Epic power fail: Why millions of Texans are still without heat and electricity
By Marcy de Luna, Amanda Drane & Staff writers February 17, 2021
Three days after the Texas power system collapsed, the state’s grid manager has restored little additional power and could provide no estimate on how long millions will remain without electricity and heat.
Unprepared for the persistent, unseasonable cold, the Electric Reliability Council of Texas, or ERCOT, is now at the mercy of power generators — still in the throes of a deep freeze and with repairs needed to damaged equipment — unsure when they will be able to thaw their equipment out.
Bringing back power generation has been slowed by repairs to frozen pipes, broken lines another equipment needed to run the plants, experts said. Natural gas shortages have also affected power generation. Freezing temperatures in Texas shale plays have contributed to a plunge in production of as much as 7 billion cubic feet per day, according to Bloomberg and S&P Global Platts.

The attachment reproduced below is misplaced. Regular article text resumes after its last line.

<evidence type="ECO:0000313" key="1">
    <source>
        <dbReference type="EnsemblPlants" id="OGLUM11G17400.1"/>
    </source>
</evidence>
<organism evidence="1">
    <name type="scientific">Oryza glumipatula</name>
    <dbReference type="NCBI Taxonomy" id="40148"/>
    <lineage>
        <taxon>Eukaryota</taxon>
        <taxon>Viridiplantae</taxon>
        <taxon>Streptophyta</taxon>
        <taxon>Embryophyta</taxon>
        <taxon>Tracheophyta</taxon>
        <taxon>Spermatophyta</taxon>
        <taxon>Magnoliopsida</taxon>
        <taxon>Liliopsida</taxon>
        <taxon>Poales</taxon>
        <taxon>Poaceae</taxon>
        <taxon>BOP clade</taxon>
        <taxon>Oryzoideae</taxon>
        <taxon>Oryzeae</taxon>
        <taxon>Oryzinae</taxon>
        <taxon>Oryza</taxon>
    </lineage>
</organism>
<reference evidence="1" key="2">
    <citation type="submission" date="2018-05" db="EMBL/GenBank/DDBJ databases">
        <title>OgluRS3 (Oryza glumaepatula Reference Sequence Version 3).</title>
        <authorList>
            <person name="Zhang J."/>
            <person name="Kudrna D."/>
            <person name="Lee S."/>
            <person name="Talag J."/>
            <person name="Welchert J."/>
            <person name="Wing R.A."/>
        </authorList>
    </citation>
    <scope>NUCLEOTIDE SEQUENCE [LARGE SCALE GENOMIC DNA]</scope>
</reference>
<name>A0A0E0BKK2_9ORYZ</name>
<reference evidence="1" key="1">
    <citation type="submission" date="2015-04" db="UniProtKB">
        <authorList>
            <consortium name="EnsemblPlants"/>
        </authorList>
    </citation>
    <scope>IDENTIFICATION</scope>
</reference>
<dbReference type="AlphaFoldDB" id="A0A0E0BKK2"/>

Power plants weren’t ready for the blow when it hit just after midnight Monday. About 46,000 megawatts of generation came offline, ERCOT said, more than half of the grid’s 82,000 megawatts of normal capacity.
The state began the week with about 14,000 megawatts of power generation already offline for routine maintenance, said Joshua Rhodes, an energy researcher at the University of Texas at Austin. The Arctic blast that hit overnight Monday knocked another 32,000 megawatts out of commission.
ERCOT operates outside of federal regulation because its reach does not extend beyond state lines, and both Gov. Greg Abbott and former Gov. Rick Perry have been outspoken about keeping federal regulators out of the system.